While Facebook has opened up the Messenger chatbot API for everybody to use, the barrier to implementation is whether or not you have the resources. Most companies don’t.
HIGH5 promises to make the process easy. Companies simply sign up, fill out basic data regarding their services, and have their bot online. Rather than having to guess what customers will say and program it into your bot, HIGH5 has a database full of common questions and answers to choose from.
When an unknown question pops up, the chatbot contacts business owners/service representatives immediately for an answer, which it then saves to its growing database of user interactions.
The main advantage of chatbots are the massively reduced response times compared to traditional customer services. HIGH5 takes that even further by removing the time and money needed to be spent hiring developers to make chatbots.
HIGH5’s strength over competitors is its large Mandarin database, a largely untouched market when it comes to chatbots. However, the pricing model and design make it hard for customers to expand and customize (though features can be added and changed, HIGH5 is a young company after all).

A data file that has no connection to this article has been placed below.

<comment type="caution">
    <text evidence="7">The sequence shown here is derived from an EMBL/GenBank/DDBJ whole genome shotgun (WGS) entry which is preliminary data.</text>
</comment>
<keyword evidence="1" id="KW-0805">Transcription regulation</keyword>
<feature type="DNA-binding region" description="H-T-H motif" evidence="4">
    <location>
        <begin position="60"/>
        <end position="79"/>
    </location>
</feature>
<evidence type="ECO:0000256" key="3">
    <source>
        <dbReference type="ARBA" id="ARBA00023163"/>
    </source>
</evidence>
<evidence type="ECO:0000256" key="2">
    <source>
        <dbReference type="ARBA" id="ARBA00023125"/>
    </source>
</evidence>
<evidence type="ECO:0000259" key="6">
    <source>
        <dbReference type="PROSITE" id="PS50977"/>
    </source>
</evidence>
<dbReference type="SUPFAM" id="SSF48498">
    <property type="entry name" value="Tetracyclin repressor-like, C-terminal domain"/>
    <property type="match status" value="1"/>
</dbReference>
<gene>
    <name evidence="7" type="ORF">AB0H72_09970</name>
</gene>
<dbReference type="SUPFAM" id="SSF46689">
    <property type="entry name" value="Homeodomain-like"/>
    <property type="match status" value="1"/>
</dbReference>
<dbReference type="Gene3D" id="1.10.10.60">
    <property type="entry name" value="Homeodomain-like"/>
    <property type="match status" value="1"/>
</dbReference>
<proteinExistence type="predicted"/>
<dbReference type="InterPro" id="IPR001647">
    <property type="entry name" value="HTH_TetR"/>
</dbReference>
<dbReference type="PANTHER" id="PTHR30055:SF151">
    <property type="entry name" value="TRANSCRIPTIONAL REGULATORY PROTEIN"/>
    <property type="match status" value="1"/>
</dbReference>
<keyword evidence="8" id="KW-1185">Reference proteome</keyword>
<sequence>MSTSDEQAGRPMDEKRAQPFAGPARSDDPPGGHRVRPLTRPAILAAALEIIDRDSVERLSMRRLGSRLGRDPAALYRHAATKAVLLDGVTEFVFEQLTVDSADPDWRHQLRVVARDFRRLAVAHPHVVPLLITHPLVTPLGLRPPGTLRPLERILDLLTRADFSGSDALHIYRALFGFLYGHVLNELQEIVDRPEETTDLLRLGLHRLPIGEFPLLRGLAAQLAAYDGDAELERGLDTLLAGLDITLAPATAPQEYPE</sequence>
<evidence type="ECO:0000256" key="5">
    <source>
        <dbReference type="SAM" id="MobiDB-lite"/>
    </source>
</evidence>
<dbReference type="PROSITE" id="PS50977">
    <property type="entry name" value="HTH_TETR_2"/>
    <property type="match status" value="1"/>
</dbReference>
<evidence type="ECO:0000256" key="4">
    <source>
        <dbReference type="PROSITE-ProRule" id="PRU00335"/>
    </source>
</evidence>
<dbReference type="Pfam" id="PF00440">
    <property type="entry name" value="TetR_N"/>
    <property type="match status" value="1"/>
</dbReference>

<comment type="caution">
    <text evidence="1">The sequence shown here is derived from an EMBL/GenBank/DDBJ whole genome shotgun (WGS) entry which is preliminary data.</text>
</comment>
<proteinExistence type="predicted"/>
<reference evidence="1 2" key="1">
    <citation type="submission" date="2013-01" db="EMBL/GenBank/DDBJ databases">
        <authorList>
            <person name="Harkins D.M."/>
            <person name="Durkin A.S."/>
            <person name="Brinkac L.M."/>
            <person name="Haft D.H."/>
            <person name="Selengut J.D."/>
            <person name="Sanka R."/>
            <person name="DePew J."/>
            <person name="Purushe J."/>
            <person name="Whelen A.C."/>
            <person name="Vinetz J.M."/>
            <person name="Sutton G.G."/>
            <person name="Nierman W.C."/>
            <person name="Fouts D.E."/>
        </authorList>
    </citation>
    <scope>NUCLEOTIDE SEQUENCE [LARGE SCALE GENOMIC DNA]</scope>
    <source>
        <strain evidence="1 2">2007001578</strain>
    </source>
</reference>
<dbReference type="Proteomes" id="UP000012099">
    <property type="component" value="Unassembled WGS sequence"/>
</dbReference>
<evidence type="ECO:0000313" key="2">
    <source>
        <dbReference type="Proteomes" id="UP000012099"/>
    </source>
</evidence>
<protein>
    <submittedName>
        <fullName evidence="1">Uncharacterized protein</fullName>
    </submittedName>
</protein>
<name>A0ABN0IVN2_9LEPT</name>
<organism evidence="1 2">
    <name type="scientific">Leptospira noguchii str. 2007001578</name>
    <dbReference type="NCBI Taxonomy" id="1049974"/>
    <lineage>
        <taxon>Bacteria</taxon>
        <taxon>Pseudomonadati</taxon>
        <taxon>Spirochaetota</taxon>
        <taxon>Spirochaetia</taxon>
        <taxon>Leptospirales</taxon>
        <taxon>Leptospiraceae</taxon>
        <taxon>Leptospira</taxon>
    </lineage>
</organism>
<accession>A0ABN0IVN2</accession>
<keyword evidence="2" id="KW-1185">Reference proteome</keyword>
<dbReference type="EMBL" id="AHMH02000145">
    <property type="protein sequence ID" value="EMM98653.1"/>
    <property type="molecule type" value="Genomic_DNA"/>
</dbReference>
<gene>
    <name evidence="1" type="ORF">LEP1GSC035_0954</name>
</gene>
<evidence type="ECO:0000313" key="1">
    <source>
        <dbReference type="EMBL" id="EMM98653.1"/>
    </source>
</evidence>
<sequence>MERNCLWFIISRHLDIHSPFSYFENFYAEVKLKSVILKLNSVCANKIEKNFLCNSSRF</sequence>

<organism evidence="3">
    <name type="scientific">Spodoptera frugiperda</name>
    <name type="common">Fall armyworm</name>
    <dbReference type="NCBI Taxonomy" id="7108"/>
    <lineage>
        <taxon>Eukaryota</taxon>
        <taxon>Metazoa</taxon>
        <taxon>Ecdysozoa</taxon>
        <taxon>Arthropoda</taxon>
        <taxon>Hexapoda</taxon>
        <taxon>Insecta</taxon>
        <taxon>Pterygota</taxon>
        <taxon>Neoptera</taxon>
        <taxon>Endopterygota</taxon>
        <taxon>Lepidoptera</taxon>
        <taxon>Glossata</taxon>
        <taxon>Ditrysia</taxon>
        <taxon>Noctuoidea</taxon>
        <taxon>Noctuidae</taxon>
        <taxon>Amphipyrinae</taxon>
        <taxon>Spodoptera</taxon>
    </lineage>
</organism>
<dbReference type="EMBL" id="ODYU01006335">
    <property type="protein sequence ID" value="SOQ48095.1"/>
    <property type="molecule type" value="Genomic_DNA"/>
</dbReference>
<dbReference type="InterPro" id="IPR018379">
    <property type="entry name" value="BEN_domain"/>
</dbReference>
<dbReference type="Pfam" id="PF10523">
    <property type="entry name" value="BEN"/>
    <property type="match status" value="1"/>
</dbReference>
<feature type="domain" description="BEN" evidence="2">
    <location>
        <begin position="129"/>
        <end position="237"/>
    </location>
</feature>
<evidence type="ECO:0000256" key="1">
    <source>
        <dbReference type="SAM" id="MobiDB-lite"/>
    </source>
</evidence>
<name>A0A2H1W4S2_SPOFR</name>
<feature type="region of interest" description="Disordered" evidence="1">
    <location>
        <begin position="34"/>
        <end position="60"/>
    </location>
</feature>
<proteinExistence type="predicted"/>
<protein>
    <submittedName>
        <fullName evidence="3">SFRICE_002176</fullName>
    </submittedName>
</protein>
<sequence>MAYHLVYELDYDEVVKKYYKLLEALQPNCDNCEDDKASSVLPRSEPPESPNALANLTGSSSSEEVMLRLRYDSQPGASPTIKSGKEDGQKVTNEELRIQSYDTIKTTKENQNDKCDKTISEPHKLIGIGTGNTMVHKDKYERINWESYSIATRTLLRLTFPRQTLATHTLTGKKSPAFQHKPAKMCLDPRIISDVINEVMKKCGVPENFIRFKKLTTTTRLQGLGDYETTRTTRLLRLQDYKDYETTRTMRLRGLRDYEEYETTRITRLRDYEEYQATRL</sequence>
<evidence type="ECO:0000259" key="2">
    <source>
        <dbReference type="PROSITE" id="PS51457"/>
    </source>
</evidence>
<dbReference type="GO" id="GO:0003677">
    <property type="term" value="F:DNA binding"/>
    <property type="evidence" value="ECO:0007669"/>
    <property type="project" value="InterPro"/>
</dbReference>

Take Chatfuel for example, an online visual chatbot builder. While both have a free tier, HIGH5 starts charging a $499 NTD fee when you require 60 customized answers (more requires special pricing). Chatfuel is simply free and unlimited until monthly users reach 500,000.
HIGH5 currently has just three members in its team but has had over 1,000 companies install their chatbot in the eight months since launch.
I think HIGH5 is perfect for small companies that don’t need many advanced features. The company needs to expand quickly and provide more customization for users. They haven’t used the Messenger platform to its full potential, but further development can realize this easily.
Their focus on the Mandarin market is a great opportunity that many foreign companies have trouble dealing with. Having pre-made templates is a great approach that others aren’t using, but may lead to the feel of “canned” responses for users, especially with longer messages. I feel the best feature is switching to humans immediately when an unknown question emerges, then remembering their answer to the question, something that other services haven’t gotten right yet.